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F.C. Council Poised to Strike Blow for Affordable Housing




Final OK Set on 174 New Units In Monday Vote

The biggest blow yet in the City of Falls Church on behalf of affordable housing will be delivered by the F.C. City Council this Monday when it is expected to approve a complex array of policies that will allow the projected 174-unit City Center South Apartments effort to move ahead.

The project is a combined effort of the Falls Church Housing Corporation (FCHC), Homestretch, Inc., the City of Falls Church and a late addition, developer Thomas Sawner.

If approved Monday, and subsequently qualified for state tax credits, it will involve the demolition of three buildings at 350 and 360 S. Washington St., and the construction of two new ones. One will house offices of the FCHC and Homestretch, a non-profit providing services to transition homeless families into homes, below 174 affordable housing rental apartments.

The other, owned jointly by Sawner and the FCHC, will including a parking structure to accommodate parking needs for the adjacent apartment units, below office buildings.

Collateral components of the plan involve the lending for one year of $2 million of City dollars, through the FCHC, to Sawner to enable his purchase of two other buildings in the immediate area that he plans to renovate as commercial office space.

The money would go to Sawner, in exchange for his cooperation in jointly owning one of the two new buildings and putting structured parking there, on an interest-free basis for a year, with the FCHC responsible for the carrying cost of the loan, about $100,000, at the end of the year.

The use of the $2 million will revert back to the FCHC to be used, in addition to $4.5 million promised from Atlantic Realty as an affordable housing proffer for last spring’s approval of its $317-million City Center project, to build the City Center South Apartments.

The final phase of the complex process would involve the transfer of 83 senior citizens currently living in FCHC-owned housing in the Winter Hill area into the new apartment building. The units they’re currently in would then be renovated by the FCHC and sold as affordable homes to first-time home buyers.

With the value of the renovated homes on four non-contiguous acres in Winter Hill put at about $12 million, the FCHC would use $5 million as the final financing piece of its Center Center South Apartment construction.

Part of the remainder would go to maintaining a long-term loan from the City, which according to the FCHC Executive Director Carol Jackson is a necessary component of qualifying the project for tax credits from the Virginia Housing Development Authority (VHDA) next spring.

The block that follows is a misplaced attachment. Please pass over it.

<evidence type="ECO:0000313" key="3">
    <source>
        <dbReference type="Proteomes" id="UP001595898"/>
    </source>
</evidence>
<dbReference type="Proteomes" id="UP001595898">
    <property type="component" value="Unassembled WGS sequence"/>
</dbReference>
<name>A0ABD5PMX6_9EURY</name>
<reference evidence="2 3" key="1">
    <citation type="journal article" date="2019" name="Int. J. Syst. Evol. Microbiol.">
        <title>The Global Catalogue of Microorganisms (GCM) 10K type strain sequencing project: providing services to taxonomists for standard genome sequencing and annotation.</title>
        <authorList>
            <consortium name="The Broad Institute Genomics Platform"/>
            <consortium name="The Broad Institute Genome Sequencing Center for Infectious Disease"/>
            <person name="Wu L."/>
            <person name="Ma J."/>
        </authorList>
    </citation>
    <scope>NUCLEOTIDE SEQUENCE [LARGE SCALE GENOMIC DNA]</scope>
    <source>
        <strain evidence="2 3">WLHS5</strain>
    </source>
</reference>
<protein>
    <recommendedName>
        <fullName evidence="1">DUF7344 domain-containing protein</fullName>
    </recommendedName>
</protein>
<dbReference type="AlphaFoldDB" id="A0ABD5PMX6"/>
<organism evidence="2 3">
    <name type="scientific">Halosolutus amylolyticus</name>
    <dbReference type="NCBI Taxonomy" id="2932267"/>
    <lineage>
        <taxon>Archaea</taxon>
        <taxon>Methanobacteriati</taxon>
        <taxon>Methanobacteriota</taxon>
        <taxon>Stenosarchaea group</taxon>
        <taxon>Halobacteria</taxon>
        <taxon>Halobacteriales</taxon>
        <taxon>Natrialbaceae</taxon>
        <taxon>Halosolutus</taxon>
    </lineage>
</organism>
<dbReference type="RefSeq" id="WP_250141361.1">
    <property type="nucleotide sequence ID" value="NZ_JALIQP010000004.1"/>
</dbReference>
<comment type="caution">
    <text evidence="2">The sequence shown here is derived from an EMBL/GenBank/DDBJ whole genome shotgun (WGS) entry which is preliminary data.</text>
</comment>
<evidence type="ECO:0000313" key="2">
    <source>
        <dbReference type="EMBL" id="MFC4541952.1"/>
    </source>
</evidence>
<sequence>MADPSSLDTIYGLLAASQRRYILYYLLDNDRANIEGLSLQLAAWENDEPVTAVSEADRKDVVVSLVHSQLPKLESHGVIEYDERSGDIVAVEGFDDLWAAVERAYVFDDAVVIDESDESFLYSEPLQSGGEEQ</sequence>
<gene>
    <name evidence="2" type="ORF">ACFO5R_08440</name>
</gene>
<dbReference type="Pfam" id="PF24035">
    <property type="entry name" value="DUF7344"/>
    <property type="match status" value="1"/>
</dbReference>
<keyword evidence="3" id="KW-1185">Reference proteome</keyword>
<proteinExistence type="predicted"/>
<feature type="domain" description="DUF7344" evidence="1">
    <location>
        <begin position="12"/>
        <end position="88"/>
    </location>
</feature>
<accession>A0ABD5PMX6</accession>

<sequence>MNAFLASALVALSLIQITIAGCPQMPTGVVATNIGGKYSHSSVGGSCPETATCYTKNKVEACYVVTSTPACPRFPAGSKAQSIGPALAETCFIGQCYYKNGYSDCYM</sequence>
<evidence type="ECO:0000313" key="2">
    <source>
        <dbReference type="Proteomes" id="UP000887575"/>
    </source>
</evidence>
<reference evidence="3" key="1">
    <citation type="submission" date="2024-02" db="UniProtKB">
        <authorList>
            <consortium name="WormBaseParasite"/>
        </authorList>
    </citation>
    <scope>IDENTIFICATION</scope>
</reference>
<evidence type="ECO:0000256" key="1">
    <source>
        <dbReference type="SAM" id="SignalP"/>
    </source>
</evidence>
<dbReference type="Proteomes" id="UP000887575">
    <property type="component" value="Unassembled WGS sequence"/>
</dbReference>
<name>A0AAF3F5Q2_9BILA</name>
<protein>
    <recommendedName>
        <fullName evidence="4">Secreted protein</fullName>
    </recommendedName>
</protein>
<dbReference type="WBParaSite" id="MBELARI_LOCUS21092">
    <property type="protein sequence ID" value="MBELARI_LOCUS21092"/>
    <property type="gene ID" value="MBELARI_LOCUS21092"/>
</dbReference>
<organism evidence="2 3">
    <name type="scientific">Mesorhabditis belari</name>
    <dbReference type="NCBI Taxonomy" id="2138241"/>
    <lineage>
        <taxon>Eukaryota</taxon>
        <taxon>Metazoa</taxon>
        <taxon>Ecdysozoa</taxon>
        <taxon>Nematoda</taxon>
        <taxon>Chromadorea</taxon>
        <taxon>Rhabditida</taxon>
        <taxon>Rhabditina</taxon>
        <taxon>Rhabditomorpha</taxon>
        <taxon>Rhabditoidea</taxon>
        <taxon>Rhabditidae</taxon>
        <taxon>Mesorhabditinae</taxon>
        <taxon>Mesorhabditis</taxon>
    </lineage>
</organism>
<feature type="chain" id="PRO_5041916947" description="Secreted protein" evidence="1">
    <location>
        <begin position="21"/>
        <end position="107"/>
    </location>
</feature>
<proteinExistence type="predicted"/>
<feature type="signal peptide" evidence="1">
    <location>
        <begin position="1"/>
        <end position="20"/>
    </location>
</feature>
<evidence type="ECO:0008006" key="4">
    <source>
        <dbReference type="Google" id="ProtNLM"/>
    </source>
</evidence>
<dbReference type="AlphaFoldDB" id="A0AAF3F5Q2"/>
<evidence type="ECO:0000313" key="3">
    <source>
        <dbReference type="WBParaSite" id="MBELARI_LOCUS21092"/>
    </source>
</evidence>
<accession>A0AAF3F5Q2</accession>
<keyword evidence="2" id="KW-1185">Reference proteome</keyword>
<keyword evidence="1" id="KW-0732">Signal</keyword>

The unusual timing of the Council’s vote this Monday (the Council usually does not make major policy decisions during August, when many citizens are away on vacations) is driven by the requirements of applying for the VHDA credits, which are worth between $12 and $16 million to the FCHC for its $35 million development project.

The FCHC needs enough time to complete the application process by Jan. 1, Jackson has explained. She said that, in hopes of winning Council approval this Monday, she went ahead in the spring to commission the on-going work of the design architects, because of the time required to be ready.

At last Monday’s Council work session, FCHC Board chair Dr. Steve Rogers noted the acute need for new affordable housing in Falls Church. He said that since 1995, while only 16 new units of affordable housing have been added, 200 were lost since 2002, and another 500 will be lost in the next few years.

The new project would provide housing for employees at the new retail businesses in the City Center Project, and would include persons mostly earning between 30 and 60 percent of the regional median annual income.

They would pay up to 30 percent of their salaries for rent, with the remainder to be subsidized by federal Housing and Urban Development programs.

Mary Hickey, who is now the FCHC’s project manager at Winter Hill, said that moving seniors there into a new apartment building would improve their quality of life substantially.

The Council’s reaction at the work session was mixed. With Vice Mayor Hal Lippman absent, Mayor Robin Gardner, Councilmen Dan Maller and Dan Sze spoke in favor, and Councilmen David Snyder and Nader Barkouh had major concerns. Councilman Lawrence Webb said he was “not comfortable with this yet.”

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